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Career Overview

Childminders are registered child carers that work from their own home for a minimum of 2 hours a day.

They look after small groups of children that can span different age groups and can be from different families.

Childminders are self-employed and run their own business. There are limits on how many children a single childminder can look after, and it’s common for childminders to go on to expand their business by employ childminding assistants so they can care for more children at once.

Being a childminder is an ideal solution for some parents – many childminders have their own child or children, although they will be included in the childminder to children ratio.

Day-to-day tasks

The day to day duties of a childminder can be separated into the following three groups:

Direct care of the children: This includes any interaction with the children such as playing fin games, reading, feeding them, changing nappies and any other care-related activities.

Planning: Some of the childminder’s time is spent on preparing and planning for a session of child care. Activities need to be age appropriate and inclusive, and a childminder may have different age groups and numbers at different times. A childminder needs to consider the children’s learning and development, especially for children under 5 as set out in the Early Years Foundation Stage statutory framework.

Administration: A significant portion of a childminder’s time is taken up with necessary paperwork. As well as the obligatory paperwork required when working as a self-employed or running a company, there are also risk assessments, policies, and client-specific contracts and agreements.

Salary and Working Hours

Salary

Salaries, or rather the amount childminders can charge clients does fluctuate and is impacted by supply and demand: if there are too few childminders for the number of clients, then childminders will be in demand and charges will rise. However, if charges rise too much, clients will look at alternatives. This supply and demand is very localised as parents will be looking for childcare provision in the local area, either close to home or close to their workplace.

The table here shows average rates in the UK, and also in inner London, with rates equating to roughly £5-6 per hour per child. However, well regarded childminders, especially in London and larger cities can charge up to £7 or £8 per hour per child, or more.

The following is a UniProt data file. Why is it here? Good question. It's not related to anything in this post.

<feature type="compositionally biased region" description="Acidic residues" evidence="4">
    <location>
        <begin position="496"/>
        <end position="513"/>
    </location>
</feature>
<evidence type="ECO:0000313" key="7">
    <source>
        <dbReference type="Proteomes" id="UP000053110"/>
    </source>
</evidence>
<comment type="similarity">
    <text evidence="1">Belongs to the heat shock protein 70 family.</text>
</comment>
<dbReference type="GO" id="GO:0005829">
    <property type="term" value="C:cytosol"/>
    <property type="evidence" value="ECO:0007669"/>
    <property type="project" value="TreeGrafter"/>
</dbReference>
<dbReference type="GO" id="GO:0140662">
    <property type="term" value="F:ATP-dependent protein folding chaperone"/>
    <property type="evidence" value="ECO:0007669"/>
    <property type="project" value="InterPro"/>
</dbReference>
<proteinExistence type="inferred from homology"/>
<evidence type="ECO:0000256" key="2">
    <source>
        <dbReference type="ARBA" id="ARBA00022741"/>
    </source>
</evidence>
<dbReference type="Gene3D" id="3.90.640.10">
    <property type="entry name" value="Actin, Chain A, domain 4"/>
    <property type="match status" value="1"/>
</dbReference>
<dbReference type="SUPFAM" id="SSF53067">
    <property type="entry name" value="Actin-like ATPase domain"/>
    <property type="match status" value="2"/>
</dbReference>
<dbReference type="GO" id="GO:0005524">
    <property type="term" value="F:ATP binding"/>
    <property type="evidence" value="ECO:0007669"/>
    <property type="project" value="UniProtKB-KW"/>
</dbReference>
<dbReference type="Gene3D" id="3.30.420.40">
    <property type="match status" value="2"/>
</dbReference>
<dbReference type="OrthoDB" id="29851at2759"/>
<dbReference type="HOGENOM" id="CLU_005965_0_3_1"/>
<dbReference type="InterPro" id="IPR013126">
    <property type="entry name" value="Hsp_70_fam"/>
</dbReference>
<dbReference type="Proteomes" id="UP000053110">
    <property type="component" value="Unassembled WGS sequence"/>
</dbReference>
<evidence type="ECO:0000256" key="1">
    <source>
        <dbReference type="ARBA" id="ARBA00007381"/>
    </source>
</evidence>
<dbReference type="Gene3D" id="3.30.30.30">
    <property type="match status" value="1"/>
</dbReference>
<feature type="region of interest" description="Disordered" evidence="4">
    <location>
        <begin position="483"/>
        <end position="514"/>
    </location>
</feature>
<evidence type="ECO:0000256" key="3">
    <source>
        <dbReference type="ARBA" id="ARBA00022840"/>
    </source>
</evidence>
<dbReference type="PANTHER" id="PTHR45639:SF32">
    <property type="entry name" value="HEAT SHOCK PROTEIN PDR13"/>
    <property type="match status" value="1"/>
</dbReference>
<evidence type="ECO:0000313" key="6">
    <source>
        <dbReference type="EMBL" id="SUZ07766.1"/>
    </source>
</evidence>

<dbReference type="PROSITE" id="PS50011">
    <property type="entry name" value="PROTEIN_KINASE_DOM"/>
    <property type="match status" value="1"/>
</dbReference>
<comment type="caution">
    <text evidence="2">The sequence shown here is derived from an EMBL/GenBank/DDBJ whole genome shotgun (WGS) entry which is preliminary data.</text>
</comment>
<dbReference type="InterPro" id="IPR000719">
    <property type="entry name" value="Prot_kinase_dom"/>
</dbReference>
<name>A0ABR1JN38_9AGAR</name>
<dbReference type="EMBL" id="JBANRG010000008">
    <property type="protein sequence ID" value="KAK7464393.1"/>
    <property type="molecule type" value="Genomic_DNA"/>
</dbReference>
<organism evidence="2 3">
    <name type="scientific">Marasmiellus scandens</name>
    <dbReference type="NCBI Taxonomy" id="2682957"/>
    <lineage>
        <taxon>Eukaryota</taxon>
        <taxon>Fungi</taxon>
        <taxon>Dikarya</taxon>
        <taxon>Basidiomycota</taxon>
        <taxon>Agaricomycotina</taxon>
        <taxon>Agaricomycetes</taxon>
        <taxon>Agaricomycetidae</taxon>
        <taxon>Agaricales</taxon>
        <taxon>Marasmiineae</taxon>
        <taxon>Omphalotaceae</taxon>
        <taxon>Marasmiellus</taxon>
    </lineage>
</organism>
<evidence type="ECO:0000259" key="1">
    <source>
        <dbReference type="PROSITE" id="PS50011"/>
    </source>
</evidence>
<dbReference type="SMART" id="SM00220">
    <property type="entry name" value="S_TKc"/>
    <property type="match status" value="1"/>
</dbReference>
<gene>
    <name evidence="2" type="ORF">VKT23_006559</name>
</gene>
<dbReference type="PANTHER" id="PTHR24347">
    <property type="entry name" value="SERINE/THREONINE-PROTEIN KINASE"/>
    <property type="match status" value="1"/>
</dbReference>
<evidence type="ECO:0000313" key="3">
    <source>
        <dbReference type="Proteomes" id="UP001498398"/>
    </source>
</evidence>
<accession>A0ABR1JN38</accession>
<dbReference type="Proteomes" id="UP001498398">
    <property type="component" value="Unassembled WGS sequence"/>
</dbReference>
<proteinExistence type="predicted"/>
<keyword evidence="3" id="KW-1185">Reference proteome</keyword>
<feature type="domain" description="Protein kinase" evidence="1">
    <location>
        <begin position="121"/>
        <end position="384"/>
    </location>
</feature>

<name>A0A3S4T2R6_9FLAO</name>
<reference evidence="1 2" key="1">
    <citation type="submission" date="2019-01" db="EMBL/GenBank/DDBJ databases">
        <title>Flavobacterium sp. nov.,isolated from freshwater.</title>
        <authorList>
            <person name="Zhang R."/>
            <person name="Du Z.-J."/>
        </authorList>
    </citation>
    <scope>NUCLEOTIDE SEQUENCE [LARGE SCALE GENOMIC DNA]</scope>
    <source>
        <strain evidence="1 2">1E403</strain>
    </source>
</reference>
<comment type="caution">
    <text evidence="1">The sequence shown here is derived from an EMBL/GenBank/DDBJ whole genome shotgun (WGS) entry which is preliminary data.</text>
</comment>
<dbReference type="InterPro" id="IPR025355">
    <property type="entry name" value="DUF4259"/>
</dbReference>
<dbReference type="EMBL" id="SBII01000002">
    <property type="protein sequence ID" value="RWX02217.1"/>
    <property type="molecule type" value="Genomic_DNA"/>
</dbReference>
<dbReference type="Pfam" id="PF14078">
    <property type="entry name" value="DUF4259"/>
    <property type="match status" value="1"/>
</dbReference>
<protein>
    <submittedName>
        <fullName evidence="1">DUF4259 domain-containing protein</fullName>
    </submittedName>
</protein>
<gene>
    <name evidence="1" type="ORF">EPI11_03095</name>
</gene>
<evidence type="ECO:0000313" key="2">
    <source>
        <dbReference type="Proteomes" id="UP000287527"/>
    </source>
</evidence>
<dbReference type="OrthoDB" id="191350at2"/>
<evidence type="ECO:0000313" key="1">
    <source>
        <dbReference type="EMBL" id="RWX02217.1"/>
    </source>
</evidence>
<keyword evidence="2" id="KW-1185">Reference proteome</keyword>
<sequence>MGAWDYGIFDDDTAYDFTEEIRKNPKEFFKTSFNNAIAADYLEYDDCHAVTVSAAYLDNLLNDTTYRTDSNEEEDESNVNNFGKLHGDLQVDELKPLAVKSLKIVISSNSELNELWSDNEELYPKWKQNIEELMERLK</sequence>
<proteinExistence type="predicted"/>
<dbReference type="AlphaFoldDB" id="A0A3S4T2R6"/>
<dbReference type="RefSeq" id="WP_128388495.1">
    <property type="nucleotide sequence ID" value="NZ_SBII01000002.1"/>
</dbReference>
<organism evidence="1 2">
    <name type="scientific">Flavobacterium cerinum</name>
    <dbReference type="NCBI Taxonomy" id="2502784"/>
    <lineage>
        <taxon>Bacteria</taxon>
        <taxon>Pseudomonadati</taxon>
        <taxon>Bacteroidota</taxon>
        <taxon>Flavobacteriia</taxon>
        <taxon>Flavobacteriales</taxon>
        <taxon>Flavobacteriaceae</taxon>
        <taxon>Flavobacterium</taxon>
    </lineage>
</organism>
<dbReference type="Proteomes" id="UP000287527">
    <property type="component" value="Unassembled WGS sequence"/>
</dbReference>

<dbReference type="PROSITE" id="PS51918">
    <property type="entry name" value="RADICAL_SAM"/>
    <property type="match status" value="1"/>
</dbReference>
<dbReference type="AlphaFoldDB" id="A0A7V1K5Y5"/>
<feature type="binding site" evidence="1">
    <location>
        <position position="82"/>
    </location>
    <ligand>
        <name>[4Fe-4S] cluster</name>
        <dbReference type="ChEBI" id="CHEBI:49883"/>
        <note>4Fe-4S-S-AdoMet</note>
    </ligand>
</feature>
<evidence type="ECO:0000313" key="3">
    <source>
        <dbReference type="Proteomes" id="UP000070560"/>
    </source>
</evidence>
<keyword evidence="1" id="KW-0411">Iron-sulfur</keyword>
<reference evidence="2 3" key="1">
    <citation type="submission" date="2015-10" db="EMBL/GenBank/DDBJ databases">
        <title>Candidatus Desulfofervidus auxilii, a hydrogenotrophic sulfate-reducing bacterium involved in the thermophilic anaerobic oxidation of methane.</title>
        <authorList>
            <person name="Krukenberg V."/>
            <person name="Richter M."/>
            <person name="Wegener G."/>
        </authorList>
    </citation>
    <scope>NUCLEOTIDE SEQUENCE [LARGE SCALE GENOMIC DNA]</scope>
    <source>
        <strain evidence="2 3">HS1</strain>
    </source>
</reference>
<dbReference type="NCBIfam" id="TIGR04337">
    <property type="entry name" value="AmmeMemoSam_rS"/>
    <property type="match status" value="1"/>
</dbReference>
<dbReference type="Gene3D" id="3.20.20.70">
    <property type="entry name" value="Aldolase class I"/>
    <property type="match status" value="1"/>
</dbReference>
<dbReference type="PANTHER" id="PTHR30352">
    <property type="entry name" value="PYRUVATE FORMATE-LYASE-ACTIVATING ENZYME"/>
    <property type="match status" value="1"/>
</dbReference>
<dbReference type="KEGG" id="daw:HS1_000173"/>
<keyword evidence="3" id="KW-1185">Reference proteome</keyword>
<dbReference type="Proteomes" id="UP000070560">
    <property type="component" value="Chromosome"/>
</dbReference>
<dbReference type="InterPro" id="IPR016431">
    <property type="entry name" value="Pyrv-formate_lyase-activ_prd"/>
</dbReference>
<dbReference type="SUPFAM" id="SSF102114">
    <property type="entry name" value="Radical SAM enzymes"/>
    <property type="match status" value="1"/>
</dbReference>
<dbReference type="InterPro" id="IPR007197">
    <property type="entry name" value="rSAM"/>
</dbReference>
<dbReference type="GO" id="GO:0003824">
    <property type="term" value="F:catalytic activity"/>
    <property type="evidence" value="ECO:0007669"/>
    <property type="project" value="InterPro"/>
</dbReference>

UK average

Inner London average

50 hours for a child under two

£228 a week

£303 per week

25 hours for a child under two

£118 a week

£164 a week

Family and Childcare Trust, 2020

Working hours

A childminder has the flexibility to decide on their opening hours. Clearly, if these hours are too restrictive, they will be less attractive/accommodating to prospective clients. The hours reflect parent’s work commitments, so from 8am to 6pm would be typical. However, some childminders decide to only work with school aged children and so provide ‘wraparound care’, ie before and/or after school, leaving the middle of the day free. Some may decide to only provide their services on certain days of the week.

Flexibility

It is vital to have the flexibility to deal with parents who do not pick up on time. In such situations, the childminder cannot simply shut up shop, but have a responsibility in the welfare of the children in their care. Some parents, in cases of emergency, may want to leave their child with the childminder outside of the agreed hours – the childminder should have a policy on what they are prepared to do in such cases.

Pre-requisites

In order to become a childminder you need to satisfy the following requirements:

  • Be at least 18 years old
  • Have the right to work in the UK
  • You, or any adults living in your home, have not been barred from working with children
  • You have not been disqualified or refused registration in the past

Career Story - Dianne

Dianne is currently a childminder in Wiltshire - read about her journey ..

What Do You Need to be a Childminder

A childminder must be registered – this can be either with Ofsted, or with a childminding agency. In order to register, there are certain training and qualifications that must be attained. Others are highly encouraged, and will provide valuable knowledge and skills, and give more credibility to the childminder.

Essential:

  • Common core of skills and knowledge, including safeguarding (unless covered by other training)
  • 12 hour Paediatric first aid
  • Food Hygiene level 1
  • Clear DBS
  • Completed health declaration

  • Registration with the Information Commissioner’s Office – to allow you to keep data  about children and their parents (costs £35 per year).

 

Recommended

NCFE CACHE Level 3 Award in Preparing to Work in Home Based Childcare – this is a comprehensive course designed by NCFE and covers all aspects of setting up and running a childminder business. It also includes safeguarding training. This course covers the common core including safeguarding. 

To become a childminder you will also need :

Large enough space in your home for children to play, and to store equipment.

Safe environment appropriate for the age groups, eg stair gates, child locks on cupboards, socket covers.

Smoke free home, including smoke free garden, if available

Permission from landlord, if you are renting your home

Career Progression

Being a childminder can be a very fulfilling career and financially rewarding. Some childminders decide to take on assistants so they can take on more children

A possible progression is to expand into or set up a nursery

Useful Resources

  • August 13, 2021

The Difference Between a Nanny and a Childminder

Where some may believe the role is one of the same, there are differences as shown below. A Nanny is...